(The Bear and the Nightingale #1)
Genre: fantasy, fairy tale, historical fiction
Read: 19th January 2017
At the edge of the Russian wilderness, winter lasts most of the year and the snowdrifts grow taller than houses. But Vasilisa doesn’t mind—she spends the winter nights huddled around the embers of a fire with her beloved siblings, listening to her nurse’s fairy tales. Above all, she loves the chilling story of Frost, the blue-eyed winter demon, who appears in the frigid night to claim unwary souls. Wise Russians fear him, her nurse says, and honor the spirits of house and yard and forest that protect their homes from evil.
After Vasilisa’s mother dies, her father goes to Moscow and brings home a new wife. Fiercely devout, city-bred, Vasilisa’s new stepmother forbids her family from honoring the household spirits. The family acquiesces, but Vasilisa is frightened, sensing that more hinges upon their rituals than anyone knows.
And indeed, crops begin to fail, evil creatures of the forest creep nearer, and misfortune stalks the village. All the while, Vasilisa’s stepmother grows ever harsher in her determination to groom her rebellious stepdaughter for either marriage or confinement in a convent.
As danger circles, Vasilisa must defy even the people she loves and call on dangerous gifts she has long concealed—this, in order to protect her family from a threat that seems to have stepped from her nurse’s most frightening tales.
I really enjoyed this book and its amazing fairytale atmosphere. The cold feels so tangible and the old faith so omnipresent (in a good way) that you’re transported into a time and place unlike any you’ve encountered before. I really enjoyed this immersion into Eastern European mythology. I want more, so I’m eagerly awaiting any books to come – please be as good as this one. I’ve rarely felt so pulled into a book that is basically a fleshed out fairy tale with some carefully handled adult content (mentioned only in passing). So it is definitely for more mature young readers, the fairy tale elements nonwithstanding.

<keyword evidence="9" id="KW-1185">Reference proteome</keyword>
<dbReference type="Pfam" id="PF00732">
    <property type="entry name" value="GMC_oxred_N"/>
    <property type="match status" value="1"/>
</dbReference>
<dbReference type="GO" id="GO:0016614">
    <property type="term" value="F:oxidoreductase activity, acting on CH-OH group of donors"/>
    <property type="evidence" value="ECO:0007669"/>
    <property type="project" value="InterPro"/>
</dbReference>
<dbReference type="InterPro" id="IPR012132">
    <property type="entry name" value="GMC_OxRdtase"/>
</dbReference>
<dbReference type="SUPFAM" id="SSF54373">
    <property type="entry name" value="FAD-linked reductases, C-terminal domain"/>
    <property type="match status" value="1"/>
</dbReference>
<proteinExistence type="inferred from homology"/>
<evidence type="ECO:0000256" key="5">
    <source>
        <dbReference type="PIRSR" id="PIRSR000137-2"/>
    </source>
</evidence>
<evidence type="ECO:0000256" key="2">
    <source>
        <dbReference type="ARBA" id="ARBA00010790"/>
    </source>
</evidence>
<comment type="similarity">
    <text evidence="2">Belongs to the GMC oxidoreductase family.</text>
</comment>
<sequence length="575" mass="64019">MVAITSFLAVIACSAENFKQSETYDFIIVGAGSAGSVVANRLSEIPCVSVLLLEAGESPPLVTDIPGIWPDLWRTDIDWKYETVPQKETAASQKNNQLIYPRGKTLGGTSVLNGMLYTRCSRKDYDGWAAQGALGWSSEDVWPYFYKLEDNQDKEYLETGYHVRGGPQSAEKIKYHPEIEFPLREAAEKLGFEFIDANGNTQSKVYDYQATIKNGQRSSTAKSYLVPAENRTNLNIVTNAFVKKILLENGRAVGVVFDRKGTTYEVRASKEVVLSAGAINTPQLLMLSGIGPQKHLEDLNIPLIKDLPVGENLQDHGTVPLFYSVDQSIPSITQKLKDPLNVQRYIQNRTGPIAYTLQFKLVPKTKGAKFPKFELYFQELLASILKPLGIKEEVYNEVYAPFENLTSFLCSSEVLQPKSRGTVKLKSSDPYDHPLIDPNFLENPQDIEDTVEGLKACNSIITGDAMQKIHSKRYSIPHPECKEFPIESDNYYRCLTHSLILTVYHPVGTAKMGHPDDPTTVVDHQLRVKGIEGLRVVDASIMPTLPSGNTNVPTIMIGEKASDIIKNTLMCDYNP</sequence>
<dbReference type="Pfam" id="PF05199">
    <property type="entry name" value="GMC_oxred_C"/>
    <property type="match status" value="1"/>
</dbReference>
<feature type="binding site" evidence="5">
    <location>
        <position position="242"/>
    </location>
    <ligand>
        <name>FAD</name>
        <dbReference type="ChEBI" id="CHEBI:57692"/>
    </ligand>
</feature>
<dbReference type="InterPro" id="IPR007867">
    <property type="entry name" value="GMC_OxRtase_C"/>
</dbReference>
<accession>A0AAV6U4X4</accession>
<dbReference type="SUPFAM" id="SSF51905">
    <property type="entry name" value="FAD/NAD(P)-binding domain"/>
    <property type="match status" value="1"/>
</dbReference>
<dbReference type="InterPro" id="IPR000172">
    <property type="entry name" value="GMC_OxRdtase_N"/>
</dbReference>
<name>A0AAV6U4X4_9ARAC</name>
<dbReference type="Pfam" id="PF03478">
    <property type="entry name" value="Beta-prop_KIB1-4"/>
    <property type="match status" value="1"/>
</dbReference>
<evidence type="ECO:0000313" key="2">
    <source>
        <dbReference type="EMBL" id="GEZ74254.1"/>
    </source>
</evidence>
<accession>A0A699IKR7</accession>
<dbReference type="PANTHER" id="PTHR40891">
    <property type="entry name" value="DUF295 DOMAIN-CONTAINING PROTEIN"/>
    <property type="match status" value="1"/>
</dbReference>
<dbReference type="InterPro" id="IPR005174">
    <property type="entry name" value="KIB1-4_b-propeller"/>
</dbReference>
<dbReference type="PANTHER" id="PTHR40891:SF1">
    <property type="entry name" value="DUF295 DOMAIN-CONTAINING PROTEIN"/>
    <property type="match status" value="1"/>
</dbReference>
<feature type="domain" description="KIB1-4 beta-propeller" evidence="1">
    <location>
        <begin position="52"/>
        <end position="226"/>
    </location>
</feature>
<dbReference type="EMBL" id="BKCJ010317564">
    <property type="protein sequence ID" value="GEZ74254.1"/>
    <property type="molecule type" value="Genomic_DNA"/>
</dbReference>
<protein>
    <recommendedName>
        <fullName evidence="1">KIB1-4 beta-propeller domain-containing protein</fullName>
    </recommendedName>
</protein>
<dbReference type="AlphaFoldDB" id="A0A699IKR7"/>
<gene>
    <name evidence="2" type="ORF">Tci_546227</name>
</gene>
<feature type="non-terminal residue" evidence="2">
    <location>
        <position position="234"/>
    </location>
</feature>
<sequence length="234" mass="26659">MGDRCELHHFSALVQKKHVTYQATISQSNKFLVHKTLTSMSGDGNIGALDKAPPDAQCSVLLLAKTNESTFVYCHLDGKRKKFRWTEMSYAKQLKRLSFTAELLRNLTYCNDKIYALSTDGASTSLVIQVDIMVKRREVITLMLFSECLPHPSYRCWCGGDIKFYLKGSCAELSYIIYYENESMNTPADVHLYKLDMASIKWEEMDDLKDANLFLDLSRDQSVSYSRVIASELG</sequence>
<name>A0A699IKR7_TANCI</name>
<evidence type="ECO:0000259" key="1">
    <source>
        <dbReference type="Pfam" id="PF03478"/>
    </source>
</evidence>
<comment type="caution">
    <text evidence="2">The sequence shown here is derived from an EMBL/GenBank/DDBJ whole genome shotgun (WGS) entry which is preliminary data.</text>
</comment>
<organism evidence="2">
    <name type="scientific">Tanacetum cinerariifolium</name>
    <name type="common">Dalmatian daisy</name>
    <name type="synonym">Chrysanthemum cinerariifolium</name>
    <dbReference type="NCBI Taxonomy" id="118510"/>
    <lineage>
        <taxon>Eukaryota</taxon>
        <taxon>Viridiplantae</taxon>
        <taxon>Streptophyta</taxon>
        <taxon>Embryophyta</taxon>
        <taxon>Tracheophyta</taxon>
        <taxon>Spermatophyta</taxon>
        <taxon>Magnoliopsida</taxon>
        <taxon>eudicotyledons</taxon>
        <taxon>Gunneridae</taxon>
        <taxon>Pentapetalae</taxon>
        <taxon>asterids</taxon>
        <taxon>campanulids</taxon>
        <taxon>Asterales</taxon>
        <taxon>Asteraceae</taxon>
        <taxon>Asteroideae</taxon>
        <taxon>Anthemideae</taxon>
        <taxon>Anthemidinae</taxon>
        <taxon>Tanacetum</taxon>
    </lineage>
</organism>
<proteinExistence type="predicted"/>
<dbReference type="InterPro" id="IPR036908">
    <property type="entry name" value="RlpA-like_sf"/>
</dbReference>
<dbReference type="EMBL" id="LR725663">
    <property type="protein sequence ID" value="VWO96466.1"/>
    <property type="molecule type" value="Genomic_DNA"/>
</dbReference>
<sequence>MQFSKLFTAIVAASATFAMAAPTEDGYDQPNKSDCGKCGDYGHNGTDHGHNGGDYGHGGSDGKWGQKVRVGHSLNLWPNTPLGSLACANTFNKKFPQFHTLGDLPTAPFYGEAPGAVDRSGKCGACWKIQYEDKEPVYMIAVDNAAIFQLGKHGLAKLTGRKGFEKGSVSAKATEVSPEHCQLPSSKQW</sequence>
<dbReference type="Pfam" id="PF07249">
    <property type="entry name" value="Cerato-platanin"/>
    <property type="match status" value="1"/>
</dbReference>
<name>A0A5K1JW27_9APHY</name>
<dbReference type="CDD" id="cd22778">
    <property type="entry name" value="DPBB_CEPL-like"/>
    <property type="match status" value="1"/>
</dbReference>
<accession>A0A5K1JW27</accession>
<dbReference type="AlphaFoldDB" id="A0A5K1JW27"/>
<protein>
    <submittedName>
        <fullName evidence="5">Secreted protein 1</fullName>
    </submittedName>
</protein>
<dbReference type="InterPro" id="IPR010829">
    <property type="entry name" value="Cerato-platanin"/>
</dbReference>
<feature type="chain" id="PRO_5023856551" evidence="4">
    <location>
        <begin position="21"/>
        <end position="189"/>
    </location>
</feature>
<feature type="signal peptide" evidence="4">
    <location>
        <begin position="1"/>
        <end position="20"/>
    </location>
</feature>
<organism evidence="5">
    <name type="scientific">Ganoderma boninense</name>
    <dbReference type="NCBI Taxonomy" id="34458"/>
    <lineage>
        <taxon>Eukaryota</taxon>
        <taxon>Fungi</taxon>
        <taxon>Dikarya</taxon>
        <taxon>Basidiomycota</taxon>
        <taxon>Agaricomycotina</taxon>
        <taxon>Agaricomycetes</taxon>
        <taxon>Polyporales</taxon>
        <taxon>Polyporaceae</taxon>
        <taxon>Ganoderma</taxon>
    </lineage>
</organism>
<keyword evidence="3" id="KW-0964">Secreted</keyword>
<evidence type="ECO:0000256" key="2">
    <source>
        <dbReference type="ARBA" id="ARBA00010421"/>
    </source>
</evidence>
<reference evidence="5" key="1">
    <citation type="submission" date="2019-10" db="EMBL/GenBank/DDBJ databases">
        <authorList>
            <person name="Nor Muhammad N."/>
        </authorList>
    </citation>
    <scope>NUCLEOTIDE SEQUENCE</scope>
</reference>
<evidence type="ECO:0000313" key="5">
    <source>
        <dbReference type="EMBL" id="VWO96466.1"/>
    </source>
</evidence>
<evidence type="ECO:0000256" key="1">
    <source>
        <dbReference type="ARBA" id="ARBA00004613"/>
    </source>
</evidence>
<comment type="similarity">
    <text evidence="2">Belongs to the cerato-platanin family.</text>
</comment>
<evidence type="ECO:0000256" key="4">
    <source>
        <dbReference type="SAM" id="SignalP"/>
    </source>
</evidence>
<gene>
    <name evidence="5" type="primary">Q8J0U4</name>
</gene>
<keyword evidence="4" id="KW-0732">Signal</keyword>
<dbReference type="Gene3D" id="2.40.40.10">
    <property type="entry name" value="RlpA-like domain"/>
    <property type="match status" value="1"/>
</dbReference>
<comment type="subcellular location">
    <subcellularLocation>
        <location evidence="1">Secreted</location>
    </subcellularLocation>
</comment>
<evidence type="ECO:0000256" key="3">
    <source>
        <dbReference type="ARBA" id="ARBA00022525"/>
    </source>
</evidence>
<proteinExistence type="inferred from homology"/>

I love Vasya – she’s exactly the right female protagonist. She quickly endears herself to any reader, even though she’s like a force of nature – here one moment, there the other. No one can tame her, not that they actually try to do so for it would destroy what makes Vasya, Vasya. In fact, the author can’t help herself but write characters you have to love or at least sympathise with – even the bad guys. There are only one or two characters you won’t like, but you won’t hate them with a passion either. It’s refreshing to have very diverse characters in regards to temperament, education, temperament, and social status, and none of them are villified for who they are.
The tale steadily raises the stakes, and the more we know of this world, the more we can appreciate just how tangled the web that binds Vasya to the old powers truly is. She manages to give us hope throughout the book, so despite the mounting danger and terror, this is an uplifting story.
A few Russian words peppered into the tale give it extra authenticity, so be prepared for some awesome vocabulary words in your reading (the glossary is included, so no fear). I really enjoyed the diminutives that are so common in slavic languages. The places and customs are described in an unobtrusive way, giving us a better appreciation of the characters, and the story moves forward steadily; the pages almost turn by themselves! I’m only sorry that I felt the ending a little rushed and open, but considering this book has a sequel, that makes sense.
A recommended read for anyone looking for a fairy tale set in Eastern Europe.